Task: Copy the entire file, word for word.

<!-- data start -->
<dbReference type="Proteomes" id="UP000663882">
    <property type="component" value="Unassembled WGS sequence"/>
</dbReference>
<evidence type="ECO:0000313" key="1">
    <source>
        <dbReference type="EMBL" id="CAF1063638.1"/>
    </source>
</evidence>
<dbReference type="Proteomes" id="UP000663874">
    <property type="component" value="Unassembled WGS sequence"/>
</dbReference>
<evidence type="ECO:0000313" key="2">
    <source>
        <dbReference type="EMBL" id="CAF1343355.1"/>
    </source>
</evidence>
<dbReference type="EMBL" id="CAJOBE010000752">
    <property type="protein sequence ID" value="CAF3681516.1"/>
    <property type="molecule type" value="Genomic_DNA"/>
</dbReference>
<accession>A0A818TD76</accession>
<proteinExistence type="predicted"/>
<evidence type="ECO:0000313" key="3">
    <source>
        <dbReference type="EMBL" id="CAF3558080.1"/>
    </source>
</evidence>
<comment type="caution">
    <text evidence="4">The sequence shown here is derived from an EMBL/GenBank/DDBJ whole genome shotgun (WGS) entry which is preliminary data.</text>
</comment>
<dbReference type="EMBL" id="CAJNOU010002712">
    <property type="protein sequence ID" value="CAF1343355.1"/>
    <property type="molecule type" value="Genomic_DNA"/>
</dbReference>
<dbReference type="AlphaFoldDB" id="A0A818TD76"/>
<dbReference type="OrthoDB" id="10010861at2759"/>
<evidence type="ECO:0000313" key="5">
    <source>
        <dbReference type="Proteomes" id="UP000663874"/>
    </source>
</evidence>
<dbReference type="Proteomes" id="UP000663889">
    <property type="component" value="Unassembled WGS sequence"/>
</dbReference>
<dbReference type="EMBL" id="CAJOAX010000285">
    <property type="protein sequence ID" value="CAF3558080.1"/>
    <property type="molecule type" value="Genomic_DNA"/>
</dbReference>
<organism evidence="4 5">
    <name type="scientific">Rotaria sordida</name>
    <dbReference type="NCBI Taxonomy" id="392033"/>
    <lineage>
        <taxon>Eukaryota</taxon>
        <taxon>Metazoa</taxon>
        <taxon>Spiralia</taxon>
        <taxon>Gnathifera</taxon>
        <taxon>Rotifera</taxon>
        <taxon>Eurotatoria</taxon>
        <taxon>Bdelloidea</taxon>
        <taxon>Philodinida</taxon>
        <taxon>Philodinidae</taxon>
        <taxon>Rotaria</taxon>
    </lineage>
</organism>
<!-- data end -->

<dbReference type="Proteomes" id="UP000663882">
    <property type="component" value="Unassembled WGS sequence"/>
</dbReference>
<evidence type="ECO:0000313" key="1">
    <source>
        <dbReference type="EMBL" id="CAF1063638.1"/>
    </source>
</evidence>
<dbReference type="Proteomes" id="UP000663874">
    <property type="component" value="Unassembled WGS sequence"/>
</dbReference>
<evidence type="ECO:0000313" key="2">
    <source>
        <dbReference type="EMBL" id="CAF1343355.1"/>
    </source>
</evidence>
<dbReference type="EMBL" id="CAJOBE010000752">
    <property type="protein sequence ID" value="CAF3681516.1"/>
    <property type="molecule type" value="Genomic_DNA"/>
</dbReference>
<accession>A0A818TD76</accession>
<proteinExistence type="predicted"/>
<evidence type="ECO:0000313" key="3">
    <source>
        <dbReference type="EMBL" id="CAF3558080.1"/>
    </source>
</evidence>
<comment type="caution">
    <text evidence="4">The sequence shown here is derived from an EMBL/GenBank/DDBJ whole genome shotgun (WGS) entry which is preliminary data.</text>
</comment>
<dbReference type="EMBL" id="CAJNOU010002712">
    <property type="protein sequence ID" value="CAF1343355.1"/>
    <property type="molecule type" value="Genomic_DNA"/>
</dbReference>
<dbReference type="AlphaFoldDB" id="A0A818TD76"/>
<dbReference type="OrthoDB" id="10010861at2759"/>
<evidence type="ECO:0000313" key="5">
    <source>
        <dbReference type="Proteomes" id="UP000663874"/>
    </source>
</evidence>
<dbReference type="Proteomes" id="UP000663889">
    <property type="component" value="Unassembled WGS sequence"/>
</dbReference>
<dbReference type="EMBL" id="CAJOAX010000285">
    <property type="protein sequence ID" value="CAF3558080.1"/>
    <property type="molecule type" value="Genomic_DNA"/>
</dbReference>
<organism evidence="4 5">
    <name type="scientific">Rotaria sordida</name>
    <dbReference type="NCBI Taxonomy" id="392033"/>
    <lineage>
        <taxon>Eukaryota</taxon>
        <taxon>Metazoa</taxon>
        <taxon>Spiralia</taxon>
        <taxon>Gnathifera</taxon>
        <taxon>Rotifera</taxon>
        <taxon>Eurotatoria</taxon>
        <taxon>Bdelloidea</taxon>
        <taxon>Philodinida</taxon>
        <taxon>Philodinidae</taxon>
        <taxon>Rotaria</taxon>
    </lineage>
</organism>